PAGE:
Rapper and influencer Lil Tay, 14, was reported dead on Wednesday, Aug, 9 when a post on her feed said she had died. Her ex-manager Harry Tsang, 32, has since spoken out to brand the post a “fake” publicity stunt to shoot her back into the spotlight.
An “official statement” has now been made on the teen’s Instagram on Friday, Aug. 18 , stating a custody agreement was reached between Lil Tay’s parents, Angela Tian and Christopher Hope, after years of feuding.
Attorneys representing Angela said: “We have been asked to clarify media confusion as to the current state of the family law proceedings, including custody, child parenting and child support. The family law attorneys added they had “successfully obtained orders” on behalf of Angela that have “enabled her daughter to advance her career.”
According to the statement, Angela will receive about $275,000 in retroactive child support from Hope, ongoing monthly child support and additional expenses. The former real estate agent will also gain “sole day-to-day and final decision-making powers and responsibilities in the best interests” of her daughter — whose real name is Tay Tian — and the teen’s primary residence will be with her mom. Angela will also be entitled to sign contracts and relocate outside of Vancouver.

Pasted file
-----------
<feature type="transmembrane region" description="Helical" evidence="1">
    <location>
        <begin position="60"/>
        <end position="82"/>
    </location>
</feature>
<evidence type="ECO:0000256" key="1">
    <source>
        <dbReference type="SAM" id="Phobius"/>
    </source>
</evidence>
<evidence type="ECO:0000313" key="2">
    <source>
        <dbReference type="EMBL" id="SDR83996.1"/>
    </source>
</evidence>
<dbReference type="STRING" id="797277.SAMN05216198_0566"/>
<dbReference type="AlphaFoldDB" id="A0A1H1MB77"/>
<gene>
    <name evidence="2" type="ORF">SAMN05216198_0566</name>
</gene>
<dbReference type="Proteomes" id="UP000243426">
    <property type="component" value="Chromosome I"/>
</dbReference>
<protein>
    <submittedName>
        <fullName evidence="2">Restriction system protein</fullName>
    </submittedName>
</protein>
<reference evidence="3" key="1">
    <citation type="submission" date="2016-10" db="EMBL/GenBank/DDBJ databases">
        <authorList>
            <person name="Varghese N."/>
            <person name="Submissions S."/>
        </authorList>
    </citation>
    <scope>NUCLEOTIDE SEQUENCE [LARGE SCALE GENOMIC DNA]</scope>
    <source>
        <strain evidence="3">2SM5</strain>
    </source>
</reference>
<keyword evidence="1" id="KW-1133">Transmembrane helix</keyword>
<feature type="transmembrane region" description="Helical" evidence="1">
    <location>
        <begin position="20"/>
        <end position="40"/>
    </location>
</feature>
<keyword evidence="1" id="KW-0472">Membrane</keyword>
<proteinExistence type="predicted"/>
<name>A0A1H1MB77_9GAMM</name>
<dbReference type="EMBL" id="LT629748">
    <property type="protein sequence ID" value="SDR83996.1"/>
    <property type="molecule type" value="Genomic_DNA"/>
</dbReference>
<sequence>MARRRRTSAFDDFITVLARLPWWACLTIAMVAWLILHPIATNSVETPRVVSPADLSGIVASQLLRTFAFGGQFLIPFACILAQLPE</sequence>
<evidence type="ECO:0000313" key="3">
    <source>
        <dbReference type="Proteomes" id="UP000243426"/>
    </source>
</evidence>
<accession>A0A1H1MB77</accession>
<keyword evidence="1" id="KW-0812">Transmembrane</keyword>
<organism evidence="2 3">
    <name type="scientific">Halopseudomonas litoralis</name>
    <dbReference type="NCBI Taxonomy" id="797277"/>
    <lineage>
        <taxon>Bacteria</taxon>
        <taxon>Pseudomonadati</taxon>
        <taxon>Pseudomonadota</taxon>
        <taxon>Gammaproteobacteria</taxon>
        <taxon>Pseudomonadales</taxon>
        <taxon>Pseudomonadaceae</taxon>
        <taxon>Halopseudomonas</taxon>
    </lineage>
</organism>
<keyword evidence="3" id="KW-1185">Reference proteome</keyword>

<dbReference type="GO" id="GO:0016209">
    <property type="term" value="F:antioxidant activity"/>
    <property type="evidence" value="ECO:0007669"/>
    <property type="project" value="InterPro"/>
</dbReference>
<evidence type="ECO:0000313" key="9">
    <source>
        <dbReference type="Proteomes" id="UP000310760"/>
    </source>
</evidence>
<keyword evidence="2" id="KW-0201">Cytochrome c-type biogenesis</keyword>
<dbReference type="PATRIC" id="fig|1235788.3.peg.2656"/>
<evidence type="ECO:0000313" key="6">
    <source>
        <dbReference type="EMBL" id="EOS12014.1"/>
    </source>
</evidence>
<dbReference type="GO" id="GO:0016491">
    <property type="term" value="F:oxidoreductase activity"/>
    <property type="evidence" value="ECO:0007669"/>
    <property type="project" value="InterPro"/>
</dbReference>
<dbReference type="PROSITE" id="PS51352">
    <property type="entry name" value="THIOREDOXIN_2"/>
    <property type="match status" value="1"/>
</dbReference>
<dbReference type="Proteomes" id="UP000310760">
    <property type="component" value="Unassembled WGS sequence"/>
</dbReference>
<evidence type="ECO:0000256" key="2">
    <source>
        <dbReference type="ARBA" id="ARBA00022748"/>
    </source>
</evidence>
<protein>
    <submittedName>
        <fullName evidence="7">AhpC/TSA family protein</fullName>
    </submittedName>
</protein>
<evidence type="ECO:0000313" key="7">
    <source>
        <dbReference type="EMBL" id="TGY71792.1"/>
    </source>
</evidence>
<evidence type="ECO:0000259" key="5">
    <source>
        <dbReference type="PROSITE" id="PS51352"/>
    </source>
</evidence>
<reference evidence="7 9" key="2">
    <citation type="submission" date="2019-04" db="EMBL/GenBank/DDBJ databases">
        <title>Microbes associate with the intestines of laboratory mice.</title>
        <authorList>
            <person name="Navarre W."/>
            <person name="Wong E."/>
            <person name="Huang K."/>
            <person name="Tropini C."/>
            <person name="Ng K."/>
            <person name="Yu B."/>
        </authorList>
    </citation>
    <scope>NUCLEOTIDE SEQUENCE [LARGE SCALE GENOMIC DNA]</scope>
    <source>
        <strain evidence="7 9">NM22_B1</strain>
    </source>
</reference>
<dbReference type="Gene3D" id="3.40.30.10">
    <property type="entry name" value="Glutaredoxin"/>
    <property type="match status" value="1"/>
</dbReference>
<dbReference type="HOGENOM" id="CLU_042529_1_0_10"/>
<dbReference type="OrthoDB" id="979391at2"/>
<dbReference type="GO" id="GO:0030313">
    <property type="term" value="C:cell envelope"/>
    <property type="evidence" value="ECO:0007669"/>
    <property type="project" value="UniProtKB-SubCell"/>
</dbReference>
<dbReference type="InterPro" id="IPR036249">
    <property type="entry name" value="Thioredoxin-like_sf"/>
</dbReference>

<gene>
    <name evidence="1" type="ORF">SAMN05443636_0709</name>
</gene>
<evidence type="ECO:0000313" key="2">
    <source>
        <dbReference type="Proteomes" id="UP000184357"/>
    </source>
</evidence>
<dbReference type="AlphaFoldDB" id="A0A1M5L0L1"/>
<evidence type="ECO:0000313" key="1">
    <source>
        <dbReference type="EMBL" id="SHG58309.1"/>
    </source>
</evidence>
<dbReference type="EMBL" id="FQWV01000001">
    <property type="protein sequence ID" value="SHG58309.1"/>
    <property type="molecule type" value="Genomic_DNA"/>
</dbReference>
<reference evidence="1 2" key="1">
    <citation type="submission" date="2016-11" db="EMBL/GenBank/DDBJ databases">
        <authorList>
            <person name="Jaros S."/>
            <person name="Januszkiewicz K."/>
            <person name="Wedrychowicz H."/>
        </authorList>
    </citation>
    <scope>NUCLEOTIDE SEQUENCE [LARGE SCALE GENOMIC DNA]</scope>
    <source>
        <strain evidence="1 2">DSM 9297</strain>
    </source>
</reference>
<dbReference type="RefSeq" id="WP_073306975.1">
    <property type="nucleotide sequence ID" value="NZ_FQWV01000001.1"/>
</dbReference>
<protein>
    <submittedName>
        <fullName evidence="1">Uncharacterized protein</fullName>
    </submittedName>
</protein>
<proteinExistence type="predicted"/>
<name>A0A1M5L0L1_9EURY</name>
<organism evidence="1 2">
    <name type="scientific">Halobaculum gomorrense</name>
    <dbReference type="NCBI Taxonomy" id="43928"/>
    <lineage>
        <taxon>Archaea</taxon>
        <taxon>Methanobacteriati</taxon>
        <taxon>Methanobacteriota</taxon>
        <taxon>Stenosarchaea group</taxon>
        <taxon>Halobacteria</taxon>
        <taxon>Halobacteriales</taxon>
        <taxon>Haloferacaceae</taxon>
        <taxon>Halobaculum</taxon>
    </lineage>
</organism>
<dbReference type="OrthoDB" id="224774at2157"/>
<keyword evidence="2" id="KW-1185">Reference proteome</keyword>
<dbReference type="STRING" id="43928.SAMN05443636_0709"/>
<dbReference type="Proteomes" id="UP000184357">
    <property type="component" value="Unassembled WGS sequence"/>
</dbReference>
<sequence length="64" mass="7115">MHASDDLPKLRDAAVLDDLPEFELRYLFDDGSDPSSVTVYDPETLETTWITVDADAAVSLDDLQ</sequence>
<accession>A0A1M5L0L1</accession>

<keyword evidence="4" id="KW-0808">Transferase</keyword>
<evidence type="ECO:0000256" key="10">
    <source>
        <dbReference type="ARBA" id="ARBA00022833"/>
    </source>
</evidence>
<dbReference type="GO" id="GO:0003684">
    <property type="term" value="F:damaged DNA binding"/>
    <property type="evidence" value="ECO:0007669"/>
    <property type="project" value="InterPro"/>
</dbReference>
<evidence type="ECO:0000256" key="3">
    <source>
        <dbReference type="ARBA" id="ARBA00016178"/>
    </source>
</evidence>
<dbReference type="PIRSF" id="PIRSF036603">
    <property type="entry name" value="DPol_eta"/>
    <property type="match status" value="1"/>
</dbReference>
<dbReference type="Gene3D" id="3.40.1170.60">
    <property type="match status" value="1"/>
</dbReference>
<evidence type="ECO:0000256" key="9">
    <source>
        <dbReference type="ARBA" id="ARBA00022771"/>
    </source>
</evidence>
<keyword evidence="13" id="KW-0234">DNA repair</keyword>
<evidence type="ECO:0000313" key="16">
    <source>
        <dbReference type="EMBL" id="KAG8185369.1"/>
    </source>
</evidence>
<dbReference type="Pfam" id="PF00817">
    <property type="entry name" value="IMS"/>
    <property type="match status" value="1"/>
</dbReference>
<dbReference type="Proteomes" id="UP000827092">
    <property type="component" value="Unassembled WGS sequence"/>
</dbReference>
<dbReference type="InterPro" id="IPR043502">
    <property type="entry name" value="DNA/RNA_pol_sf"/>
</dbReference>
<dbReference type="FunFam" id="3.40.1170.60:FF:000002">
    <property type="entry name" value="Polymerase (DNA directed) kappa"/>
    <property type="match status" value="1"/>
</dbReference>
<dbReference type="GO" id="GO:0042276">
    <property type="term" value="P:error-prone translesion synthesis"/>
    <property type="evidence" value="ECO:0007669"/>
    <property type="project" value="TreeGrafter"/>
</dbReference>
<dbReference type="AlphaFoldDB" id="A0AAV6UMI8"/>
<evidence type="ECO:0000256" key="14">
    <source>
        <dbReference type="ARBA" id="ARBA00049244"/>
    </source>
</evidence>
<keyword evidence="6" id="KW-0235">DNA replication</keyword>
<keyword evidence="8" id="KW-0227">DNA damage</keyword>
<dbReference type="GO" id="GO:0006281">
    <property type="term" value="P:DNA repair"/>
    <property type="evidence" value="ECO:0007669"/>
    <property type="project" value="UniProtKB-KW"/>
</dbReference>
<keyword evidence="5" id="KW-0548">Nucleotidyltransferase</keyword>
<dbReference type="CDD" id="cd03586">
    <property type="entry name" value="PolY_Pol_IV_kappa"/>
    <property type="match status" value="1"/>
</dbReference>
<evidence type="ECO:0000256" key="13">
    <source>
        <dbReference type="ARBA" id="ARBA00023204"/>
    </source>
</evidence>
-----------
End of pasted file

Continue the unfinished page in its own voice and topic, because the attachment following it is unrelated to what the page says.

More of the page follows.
Angela added in a statement: “We have prevailed, justice has prevailed, and God has prevailed! “We have won our case in court and my children and I can finally move on from this nightmare. My daughter can pursue and achieve her dreams on her own terms, and we are finally a happy family again, together.”
A day after the post that alleged Lil Tay and her older half-brother, Jason, had died, the rapper told TMZ she and her sibling were alive and well. She alleged her Instagram account was “compromised by a 3rd party and used to spread jarring misinformation and rumors.” Lil Tay added: “I want to make it clear that my brother and I are safe and alive, but I’m completely heartbroken, and struggling to even find the right words to say.”
The Canadian-born influencer moved to Los Angeles where she built an online following from the age of 9. Her videos showed her swearing and insulting strangers, with her clips featuring words such as n—–, p—-, and c—. She rapidly racked up more than 3.3 million followers on Instagram and was being tipped to become one of the web’s biggest stars.
In May 2018, it was claimed she was being exploited by her older brother Jason after a series of videos came out that showed him coaching her on what to say in her controversial posts and clips.